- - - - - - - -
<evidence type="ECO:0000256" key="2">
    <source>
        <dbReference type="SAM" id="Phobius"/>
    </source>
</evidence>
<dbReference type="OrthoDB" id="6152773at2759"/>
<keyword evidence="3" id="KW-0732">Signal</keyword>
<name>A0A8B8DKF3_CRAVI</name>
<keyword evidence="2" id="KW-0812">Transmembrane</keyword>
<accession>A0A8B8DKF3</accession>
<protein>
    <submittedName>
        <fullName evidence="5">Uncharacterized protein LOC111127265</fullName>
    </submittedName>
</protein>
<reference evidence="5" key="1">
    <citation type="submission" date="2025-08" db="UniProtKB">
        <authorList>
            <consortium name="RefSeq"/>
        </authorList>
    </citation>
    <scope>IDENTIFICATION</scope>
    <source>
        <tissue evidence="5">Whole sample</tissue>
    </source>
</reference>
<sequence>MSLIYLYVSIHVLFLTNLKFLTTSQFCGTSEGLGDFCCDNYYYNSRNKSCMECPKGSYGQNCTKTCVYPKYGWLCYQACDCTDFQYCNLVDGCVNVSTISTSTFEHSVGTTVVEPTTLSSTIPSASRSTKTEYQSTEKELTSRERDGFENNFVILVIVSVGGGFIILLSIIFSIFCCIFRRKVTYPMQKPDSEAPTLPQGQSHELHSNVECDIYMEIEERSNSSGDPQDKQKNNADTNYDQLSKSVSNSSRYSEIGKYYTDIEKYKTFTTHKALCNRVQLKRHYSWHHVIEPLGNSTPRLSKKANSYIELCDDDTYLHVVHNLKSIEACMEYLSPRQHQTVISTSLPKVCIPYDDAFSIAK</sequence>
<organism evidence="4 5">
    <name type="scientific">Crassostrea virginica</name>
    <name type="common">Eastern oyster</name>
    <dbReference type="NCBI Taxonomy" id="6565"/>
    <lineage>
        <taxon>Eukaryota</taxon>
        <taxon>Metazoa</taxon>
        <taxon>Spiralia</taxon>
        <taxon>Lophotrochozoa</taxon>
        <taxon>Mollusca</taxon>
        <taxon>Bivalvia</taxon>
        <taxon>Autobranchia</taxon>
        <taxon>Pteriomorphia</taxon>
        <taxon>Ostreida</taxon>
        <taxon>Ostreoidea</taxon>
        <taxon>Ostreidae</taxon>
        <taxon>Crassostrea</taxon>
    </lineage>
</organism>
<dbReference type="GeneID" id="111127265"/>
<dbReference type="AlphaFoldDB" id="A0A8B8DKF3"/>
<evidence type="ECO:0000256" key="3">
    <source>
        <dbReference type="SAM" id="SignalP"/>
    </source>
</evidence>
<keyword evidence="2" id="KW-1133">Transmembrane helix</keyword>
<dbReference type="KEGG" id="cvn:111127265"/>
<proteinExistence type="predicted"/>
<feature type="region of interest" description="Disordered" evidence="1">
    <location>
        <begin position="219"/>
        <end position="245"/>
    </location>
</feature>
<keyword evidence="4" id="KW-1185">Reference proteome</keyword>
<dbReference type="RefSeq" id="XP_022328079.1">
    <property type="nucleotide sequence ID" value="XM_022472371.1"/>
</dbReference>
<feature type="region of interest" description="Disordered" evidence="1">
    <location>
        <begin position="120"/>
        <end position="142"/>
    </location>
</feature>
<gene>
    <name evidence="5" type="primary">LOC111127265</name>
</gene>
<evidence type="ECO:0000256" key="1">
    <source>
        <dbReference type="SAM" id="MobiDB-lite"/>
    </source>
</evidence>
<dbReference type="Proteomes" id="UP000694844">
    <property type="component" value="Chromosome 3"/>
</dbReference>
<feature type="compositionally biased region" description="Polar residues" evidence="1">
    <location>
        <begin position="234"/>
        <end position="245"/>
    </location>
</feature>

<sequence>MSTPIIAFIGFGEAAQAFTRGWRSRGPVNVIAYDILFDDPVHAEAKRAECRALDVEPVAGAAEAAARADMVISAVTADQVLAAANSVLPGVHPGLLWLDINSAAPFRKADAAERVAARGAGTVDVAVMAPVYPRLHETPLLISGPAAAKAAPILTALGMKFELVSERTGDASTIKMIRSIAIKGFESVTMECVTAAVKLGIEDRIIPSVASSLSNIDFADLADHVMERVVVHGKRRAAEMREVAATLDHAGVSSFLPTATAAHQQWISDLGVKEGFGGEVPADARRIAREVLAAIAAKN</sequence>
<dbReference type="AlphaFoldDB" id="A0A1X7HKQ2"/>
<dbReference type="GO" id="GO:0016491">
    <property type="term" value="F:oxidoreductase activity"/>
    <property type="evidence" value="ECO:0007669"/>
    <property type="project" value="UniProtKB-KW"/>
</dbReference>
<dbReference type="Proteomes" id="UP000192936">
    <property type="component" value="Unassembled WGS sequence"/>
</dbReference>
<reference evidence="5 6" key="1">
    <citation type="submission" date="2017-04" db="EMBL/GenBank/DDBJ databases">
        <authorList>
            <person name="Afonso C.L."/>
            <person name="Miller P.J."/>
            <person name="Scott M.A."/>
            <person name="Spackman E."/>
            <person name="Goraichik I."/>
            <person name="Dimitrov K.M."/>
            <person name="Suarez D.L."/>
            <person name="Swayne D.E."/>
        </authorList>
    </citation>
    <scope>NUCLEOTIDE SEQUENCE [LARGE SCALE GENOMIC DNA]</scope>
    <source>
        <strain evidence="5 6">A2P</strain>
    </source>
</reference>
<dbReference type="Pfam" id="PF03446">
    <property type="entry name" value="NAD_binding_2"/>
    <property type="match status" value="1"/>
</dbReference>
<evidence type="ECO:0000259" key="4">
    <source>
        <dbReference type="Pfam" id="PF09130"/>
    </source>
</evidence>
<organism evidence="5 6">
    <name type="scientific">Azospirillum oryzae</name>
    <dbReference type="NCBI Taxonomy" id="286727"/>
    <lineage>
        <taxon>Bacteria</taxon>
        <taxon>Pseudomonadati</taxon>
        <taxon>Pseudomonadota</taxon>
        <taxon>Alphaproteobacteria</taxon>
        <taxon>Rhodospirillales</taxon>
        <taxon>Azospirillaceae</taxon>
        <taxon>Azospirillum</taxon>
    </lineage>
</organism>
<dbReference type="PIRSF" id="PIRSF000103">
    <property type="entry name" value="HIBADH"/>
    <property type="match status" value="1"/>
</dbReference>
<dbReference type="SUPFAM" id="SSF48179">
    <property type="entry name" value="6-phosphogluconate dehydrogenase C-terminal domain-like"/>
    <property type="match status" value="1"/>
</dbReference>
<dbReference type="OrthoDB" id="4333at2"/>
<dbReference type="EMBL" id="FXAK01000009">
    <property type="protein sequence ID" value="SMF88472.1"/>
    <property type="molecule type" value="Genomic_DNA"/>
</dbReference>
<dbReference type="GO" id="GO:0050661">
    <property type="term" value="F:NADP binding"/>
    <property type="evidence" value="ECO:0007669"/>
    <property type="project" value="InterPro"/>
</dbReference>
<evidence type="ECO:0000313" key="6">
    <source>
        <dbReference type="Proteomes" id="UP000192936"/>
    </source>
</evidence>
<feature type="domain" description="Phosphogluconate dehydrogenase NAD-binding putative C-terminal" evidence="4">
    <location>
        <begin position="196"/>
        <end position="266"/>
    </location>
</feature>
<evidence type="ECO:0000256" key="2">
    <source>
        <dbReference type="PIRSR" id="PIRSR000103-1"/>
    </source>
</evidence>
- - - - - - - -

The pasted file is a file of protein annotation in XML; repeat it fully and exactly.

<evidence type="ECO:0000256" key="2">
    <source>
        <dbReference type="SAM" id="Phobius"/>
    </source>
</evidence>
<dbReference type="OrthoDB" id="6152773at2759"/>
<keyword evidence="3" id="KW-0732">Signal</keyword>
<name>A0A8B8DKF3_CRAVI</name>
<keyword evidence="2" id="KW-0812">Transmembrane</keyword>
<accession>A0A8B8DKF3</accession>
<protein>
    <submittedName>
        <fullName evidence="5">Uncharacterized protein LOC111127265</fullName>
    </submittedName>
</protein>
<reference evidence="5" key="1">
    <citation type="submission" date="2025-08" db="UniProtKB">
        <authorList>
            <consortium name="RefSeq"/>
        </authorList>
    </citation>
    <scope>IDENTIFICATION</scope>
    <source>
        <tissue evidence="5">Whole sample</tissue>
    </source>
</reference>
<sequence>MSLIYLYVSIHVLFLTNLKFLTTSQFCGTSEGLGDFCCDNYYYNSRNKSCMECPKGSYGQNCTKTCVYPKYGWLCYQACDCTDFQYCNLVDGCVNVSTISTSTFEHSVGTTVVEPTTLSSTIPSASRSTKTEYQSTEKELTSRERDGFENNFVILVIVSVGGGFIILLSIIFSIFCCIFRRKVTYPMQKPDSEAPTLPQGQSHELHSNVECDIYMEIEERSNSSGDPQDKQKNNADTNYDQLSKSVSNSSRYSEIGKYYTDIEKYKTFTTHKALCNRVQLKRHYSWHHVIEPLGNSTPRLSKKANSYIELCDDDTYLHVVHNLKSIEACMEYLSPRQHQTVISTSLPKVCIPYDDAFSIAK</sequence>
<organism evidence="4 5">
    <name type="scientific">Crassostrea virginica</name>
    <name type="common">Eastern oyster</name>
    <dbReference type="NCBI Taxonomy" id="6565"/>
    <lineage>
        <taxon>Eukaryota</taxon>
        <taxon>Metazoa</taxon>
        <taxon>Spiralia</taxon>
        <taxon>Lophotrochozoa</taxon>
        <taxon>Mollusca</taxon>
        <taxon>Bivalvia</taxon>
        <taxon>Autobranchia</taxon>
        <taxon>Pteriomorphia</taxon>
        <taxon>Ostreida</taxon>
        <taxon>Ostreoidea</taxon>
        <taxon>Ostreidae</taxon>
        <taxon>Crassostrea</taxon>
    </lineage>
</organism>
<dbReference type="GeneID" id="111127265"/>
<dbReference type="AlphaFoldDB" id="A0A8B8DKF3"/>
<evidence type="ECO:0000256" key="3">
    <source>
        <dbReference type="SAM" id="SignalP"/>
    </source>
</evidence>
<keyword evidence="2" id="KW-1133">Transmembrane helix</keyword>
<dbReference type="KEGG" id="cvn:111127265"/>
<proteinExistence type="predicted"/>
<feature type="region of interest" description="Disordered" evidence="1">
    <location>
        <begin position="219"/>
        <end position="245"/>
    </location>
</feature>
<keyword evidence="4" id="KW-1185">Reference proteome</keyword>
<dbReference type="RefSeq" id="XP_022328079.1">
    <property type="nucleotide sequence ID" value="XM_022472371.1"/>
</dbReference>
<feature type="region of interest" description="Disordered" evidence="1">
    <location>
        <begin position="120"/>
        <end position="142"/>
    </location>
</feature>
<gene>
    <name evidence="5" type="primary">LOC111127265</name>
</gene>
<evidence type="ECO:0000256" key="1">
    <source>
        <dbReference type="SAM" id="MobiDB-lite"/>
    </source>
</evidence>
<dbReference type="Proteomes" id="UP000694844">
    <property type="component" value="Chromosome 3"/>
</dbReference>
<feature type="compositionally biased region" description="Polar residues" evidence="1">
    <location>
        <begin position="234"/>
        <end position="245"/>
    </location>
</feature>

<sequence>MSTPIIAFIGFGEAAQAFTRGWRSRGPVNVIAYDILFDDPVHAEAKRAECRALDVEPVAGAAEAAARADMVISAVTADQVLAAANSVLPGVHPGLLWLDINSAAPFRKADAAERVAARGAGTVDVAVMAPVYPRLHETPLLISGPAAAKAAPILTALGMKFELVSERTGDASTIKMIRSIAIKGFESVTMECVTAAVKLGIEDRIIPSVASSLSNIDFADLADHVMERVVVHGKRRAAEMREVAATLDHAGVSSFLPTATAAHQQWISDLGVKEGFGGEVPADARRIAREVLAAIAAKN</sequence>
<dbReference type="AlphaFoldDB" id="A0A1X7HKQ2"/>
<dbReference type="GO" id="GO:0016491">
    <property type="term" value="F:oxidoreductase activity"/>
    <property type="evidence" value="ECO:0007669"/>
    <property type="project" value="UniProtKB-KW"/>
</dbReference>
<dbReference type="Proteomes" id="UP000192936">
    <property type="component" value="Unassembled WGS sequence"/>
</dbReference>
<reference evidence="5 6" key="1">
    <citation type="submission" date="2017-04" db="EMBL/GenBank/DDBJ databases">
        <authorList>
            <person name="Afonso C.L."/>
            <person name="Miller P.J."/>
            <person name="Scott M.A."/>
            <person name="Spackman E."/>
            <person name="Goraichik I."/>
            <person name="Dimitrov K.M."/>
            <person name="Suarez D.L."/>
            <person name="Swayne D.E."/>
        </authorList>
    </citation>
    <scope>NUCLEOTIDE SEQUENCE [LARGE SCALE GENOMIC DNA]</scope>
    <source>
        <strain evidence="5 6">A2P</strain>
    </source>
</reference>
<dbReference type="Pfam" id="PF03446">
    <property type="entry name" value="NAD_binding_2"/>
    <property type="match status" value="1"/>
</dbReference>
<evidence type="ECO:0000259" key="4">
    <source>
        <dbReference type="Pfam" id="PF09130"/>
    </source>
</evidence>
<organism evidence="5 6">
    <name type="scientific">Azospirillum oryzae</name>
    <dbReference type="NCBI Taxonomy" id="286727"/>
    <lineage>
        <taxon>Bacteria</taxon>
        <taxon>Pseudomonadati</taxon>
        <taxon>Pseudomonadota</taxon>
        <taxon>Alphaproteobacteria</taxon>
        <taxon>Rhodospirillales</taxon>
        <taxon>Azospirillaceae</taxon>
        <taxon>Azospirillum</taxon>
    </lineage>
</organism>
<dbReference type="PIRSF" id="PIRSF000103">
    <property type="entry name" value="HIBADH"/>
    <property type="match status" value="1"/>
</dbReference>
<dbReference type="SUPFAM" id="SSF48179">
    <property type="entry name" value="6-phosphogluconate dehydrogenase C-terminal domain-like"/>
    <property type="match status" value="1"/>
</dbReference>
<dbReference type="OrthoDB" id="4333at2"/>
<dbReference type="EMBL" id="FXAK01000009">
    <property type="protein sequence ID" value="SMF88472.1"/>
    <property type="molecule type" value="Genomic_DNA"/>
</dbReference>
<dbReference type="GO" id="GO:0050661">
    <property type="term" value="F:NADP binding"/>
    <property type="evidence" value="ECO:0007669"/>
    <property type="project" value="InterPro"/>
</dbReference>
<evidence type="ECO:0000313" key="6">
    <source>
        <dbReference type="Proteomes" id="UP000192936"/>
    </source>
</evidence>
<feature type="domain" description="Phosphogluconate dehydrogenase NAD-binding putative C-terminal" evidence="4">
    <location>
        <begin position="196"/>
        <end position="266"/>
    </location>
</feature>
<evidence type="ECO:0000256" key="2">
    <source>
        <dbReference type="PIRSR" id="PIRSR000103-1"/>
    </source>
</evidence>